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environment, marine biologists also collect and review samples of tiny organisms which are used to discover more about neuroscience and medicine. Marine biologists are also concerned with the effect of environmental change on ocean life – their aim is to find solutions for any problems such as the effects of climate change. Matt Kay, a marine biologist from California, told Hammerhead Press: ‘I’ve been involved with lots of different projects in my career...I’ve studied fish populations on oil platforms off the Californian coastline, I’ve worked in kelp forests…looking at how quickly kelp plants grow and where they go when they die…I’ve been to Tahiti where I’ve studied coral reef growth rates…and most recently my research focuses on Californian spiny lobster’. It’s not just about diving off boats in the middle of the ocean however, marine biologists also work indoors in aquariums or even universities. In aquariums they not


The best aspect of this job is that the possibilities are endless!

only observe and care for the animals already placed there, but have the opportunity to go out to sea and collect new animals too. This set-up provides managerial positions where marine biologists will also be responsible for directing activities at the aquarium. If there is a particular species that they specialise in the research of, the extensive knowledge of the marine biologist is often sought-after in universities to educate others on their fascinating discoveries.

The lifestyle attracts many people to this career therefore competition is fierce. To be in with a chance, a scientific background (preferably biology) and high grades are essential. You’ll need a minimum of a bachelor’s degree but many in this profession also have a master’s and even

a PhD. Even more important than academic background however is your hands-on experience. During your course you will have hopefully already had experience in labs and on ‘in field’ projects and once you have graduated, you will then be expected to become an intern for a company related to this sector. For instance, volunteer at an animal shelter or gain some work experience at a veterinary practice. Travel will also look good on your CV if it’s presented in a way that highlights your interest in ocean life. Salaries range from £15,611-£41,022 and they very much depend on the institution you work for, your experience and where you are based.

If you’re passionate about the environment, enjoy scientific research and want to care for marine animals, then a marine biologist could be the ideal job for you. So enter the big blue and find yourself on the edge of discovery!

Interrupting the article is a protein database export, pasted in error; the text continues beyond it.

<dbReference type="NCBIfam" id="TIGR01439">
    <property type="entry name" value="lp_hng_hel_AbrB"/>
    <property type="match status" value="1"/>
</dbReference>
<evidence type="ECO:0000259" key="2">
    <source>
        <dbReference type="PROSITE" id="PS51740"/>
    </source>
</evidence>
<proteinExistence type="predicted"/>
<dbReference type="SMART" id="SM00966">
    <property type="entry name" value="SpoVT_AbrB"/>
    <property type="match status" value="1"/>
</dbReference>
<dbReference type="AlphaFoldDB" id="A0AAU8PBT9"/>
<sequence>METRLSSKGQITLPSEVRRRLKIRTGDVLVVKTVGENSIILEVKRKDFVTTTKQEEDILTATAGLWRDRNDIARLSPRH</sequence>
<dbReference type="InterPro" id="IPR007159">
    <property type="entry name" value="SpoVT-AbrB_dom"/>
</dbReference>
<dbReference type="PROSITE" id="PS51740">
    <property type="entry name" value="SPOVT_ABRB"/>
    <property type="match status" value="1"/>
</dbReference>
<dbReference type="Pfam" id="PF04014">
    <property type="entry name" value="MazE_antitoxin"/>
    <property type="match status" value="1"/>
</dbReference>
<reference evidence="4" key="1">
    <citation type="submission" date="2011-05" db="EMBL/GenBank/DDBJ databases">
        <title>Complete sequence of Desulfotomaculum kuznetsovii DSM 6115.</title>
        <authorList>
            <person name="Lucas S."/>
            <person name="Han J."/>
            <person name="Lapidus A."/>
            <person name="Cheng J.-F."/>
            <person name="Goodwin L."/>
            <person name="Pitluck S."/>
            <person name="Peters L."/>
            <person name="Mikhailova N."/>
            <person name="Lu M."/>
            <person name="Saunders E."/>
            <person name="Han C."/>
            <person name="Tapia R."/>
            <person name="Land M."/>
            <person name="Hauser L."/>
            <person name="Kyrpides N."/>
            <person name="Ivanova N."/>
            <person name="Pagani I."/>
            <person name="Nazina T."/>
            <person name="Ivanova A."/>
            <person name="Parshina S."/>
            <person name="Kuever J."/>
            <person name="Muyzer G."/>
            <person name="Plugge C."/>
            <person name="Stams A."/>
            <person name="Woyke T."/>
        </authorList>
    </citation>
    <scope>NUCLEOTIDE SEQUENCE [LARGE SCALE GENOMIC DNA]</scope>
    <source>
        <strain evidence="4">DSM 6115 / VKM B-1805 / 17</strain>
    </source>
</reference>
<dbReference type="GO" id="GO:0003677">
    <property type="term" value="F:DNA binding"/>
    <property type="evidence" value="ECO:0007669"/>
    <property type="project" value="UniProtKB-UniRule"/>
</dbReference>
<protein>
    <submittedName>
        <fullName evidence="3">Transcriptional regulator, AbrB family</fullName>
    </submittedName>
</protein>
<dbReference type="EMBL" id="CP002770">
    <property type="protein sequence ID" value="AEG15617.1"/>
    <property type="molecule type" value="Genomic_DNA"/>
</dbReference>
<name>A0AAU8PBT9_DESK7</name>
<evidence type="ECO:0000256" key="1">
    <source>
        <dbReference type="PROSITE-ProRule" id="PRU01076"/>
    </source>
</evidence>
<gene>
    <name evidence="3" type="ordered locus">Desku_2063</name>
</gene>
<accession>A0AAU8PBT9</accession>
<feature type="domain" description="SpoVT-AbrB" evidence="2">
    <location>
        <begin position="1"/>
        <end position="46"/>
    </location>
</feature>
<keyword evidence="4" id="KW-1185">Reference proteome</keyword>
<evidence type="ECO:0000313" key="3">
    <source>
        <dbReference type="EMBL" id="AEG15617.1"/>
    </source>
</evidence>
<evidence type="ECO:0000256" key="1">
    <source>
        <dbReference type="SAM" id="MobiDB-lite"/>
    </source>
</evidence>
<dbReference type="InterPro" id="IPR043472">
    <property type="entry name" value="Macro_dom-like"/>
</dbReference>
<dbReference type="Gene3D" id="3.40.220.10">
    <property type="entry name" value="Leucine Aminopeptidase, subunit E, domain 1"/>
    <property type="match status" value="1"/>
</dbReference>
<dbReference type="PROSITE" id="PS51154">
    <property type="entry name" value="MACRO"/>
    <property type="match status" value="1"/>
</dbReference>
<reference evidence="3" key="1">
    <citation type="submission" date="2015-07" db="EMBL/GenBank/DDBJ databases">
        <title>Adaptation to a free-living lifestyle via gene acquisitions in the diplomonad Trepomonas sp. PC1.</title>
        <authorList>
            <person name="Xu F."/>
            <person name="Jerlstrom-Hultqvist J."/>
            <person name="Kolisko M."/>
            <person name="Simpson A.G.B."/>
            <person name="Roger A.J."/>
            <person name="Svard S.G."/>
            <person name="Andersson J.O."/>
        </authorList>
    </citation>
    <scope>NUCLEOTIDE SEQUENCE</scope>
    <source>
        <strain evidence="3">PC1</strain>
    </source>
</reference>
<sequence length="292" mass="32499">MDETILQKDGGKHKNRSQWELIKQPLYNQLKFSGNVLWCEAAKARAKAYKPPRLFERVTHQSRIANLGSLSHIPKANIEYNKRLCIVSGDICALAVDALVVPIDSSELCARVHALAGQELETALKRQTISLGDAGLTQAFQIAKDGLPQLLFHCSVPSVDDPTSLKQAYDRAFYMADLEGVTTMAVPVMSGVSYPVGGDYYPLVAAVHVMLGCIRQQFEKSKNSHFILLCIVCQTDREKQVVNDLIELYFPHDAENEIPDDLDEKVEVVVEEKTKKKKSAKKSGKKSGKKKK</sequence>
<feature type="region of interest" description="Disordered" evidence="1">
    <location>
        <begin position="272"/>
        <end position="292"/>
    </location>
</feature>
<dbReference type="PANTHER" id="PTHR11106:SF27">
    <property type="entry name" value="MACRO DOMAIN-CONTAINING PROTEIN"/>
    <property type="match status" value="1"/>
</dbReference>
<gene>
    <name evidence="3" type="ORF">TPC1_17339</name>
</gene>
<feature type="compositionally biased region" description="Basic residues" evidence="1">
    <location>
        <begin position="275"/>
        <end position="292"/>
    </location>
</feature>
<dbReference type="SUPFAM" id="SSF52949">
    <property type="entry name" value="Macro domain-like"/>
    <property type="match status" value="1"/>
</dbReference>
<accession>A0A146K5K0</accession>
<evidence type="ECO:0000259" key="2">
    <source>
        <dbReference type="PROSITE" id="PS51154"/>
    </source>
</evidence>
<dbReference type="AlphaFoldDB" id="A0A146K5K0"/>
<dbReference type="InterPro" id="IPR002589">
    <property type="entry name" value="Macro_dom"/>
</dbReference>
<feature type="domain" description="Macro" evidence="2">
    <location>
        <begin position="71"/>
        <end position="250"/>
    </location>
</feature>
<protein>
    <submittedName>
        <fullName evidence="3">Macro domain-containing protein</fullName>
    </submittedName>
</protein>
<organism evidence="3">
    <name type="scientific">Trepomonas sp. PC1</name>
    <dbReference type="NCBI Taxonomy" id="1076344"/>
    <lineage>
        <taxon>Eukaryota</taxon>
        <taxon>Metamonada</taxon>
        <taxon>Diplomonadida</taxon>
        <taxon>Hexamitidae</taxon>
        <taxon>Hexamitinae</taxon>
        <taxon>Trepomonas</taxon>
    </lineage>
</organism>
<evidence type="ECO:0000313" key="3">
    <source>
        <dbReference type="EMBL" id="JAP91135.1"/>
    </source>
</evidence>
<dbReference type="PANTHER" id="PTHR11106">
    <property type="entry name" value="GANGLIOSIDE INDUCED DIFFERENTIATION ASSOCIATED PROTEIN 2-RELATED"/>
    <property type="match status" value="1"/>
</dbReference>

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Industry update: media The media industry is highly influential to the UK economy as the creative industries provide 1.5 million jobs and are worth more than £36 billion a year according to gov. uk. Revolutionary advancements are frequent in this sector therefore working in the creative industries will keep you on your toes with its dynamic and high-pressured atmosphere.

Graduate destinations for media studies Employed 67.9% Further study 6.1% Unemployed 12.3% Working and studying 3.9% Other 9.8%

Roles/areas: • Advertising: Account Executive, Art Director, Copywriter • Animation: Art Director, Character Designer, Storyboard Artist • Film: Runner, Producer, Composer • Interactive Media: Programmer, Web Editor, Designer • Radio: Presenter, Reporter, Station Manager • Television: Anchor/Host, Broadcast Engineer, Casting Coordinator

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A degree is crucial to succeed in this sector, particularly a relevant degree. Creative Skillset found that those who had secured graduate media jobs within just six months of graduation were more likely to have studied a course related to the industry. Qualities that will benefit those who want to enter the industry include great communication skills, a true passion for your chosen sector and

the ability to negotiate. Furthermore, as with most industries nowadays, work experience will seriously boost your CV and provide you with the vital relevant experience that is often expected from those wishing to work in the media industry. If you manage to fight off the competition and secure an internship or work experience placement, then the opportunity to achieve a full-time position is likely.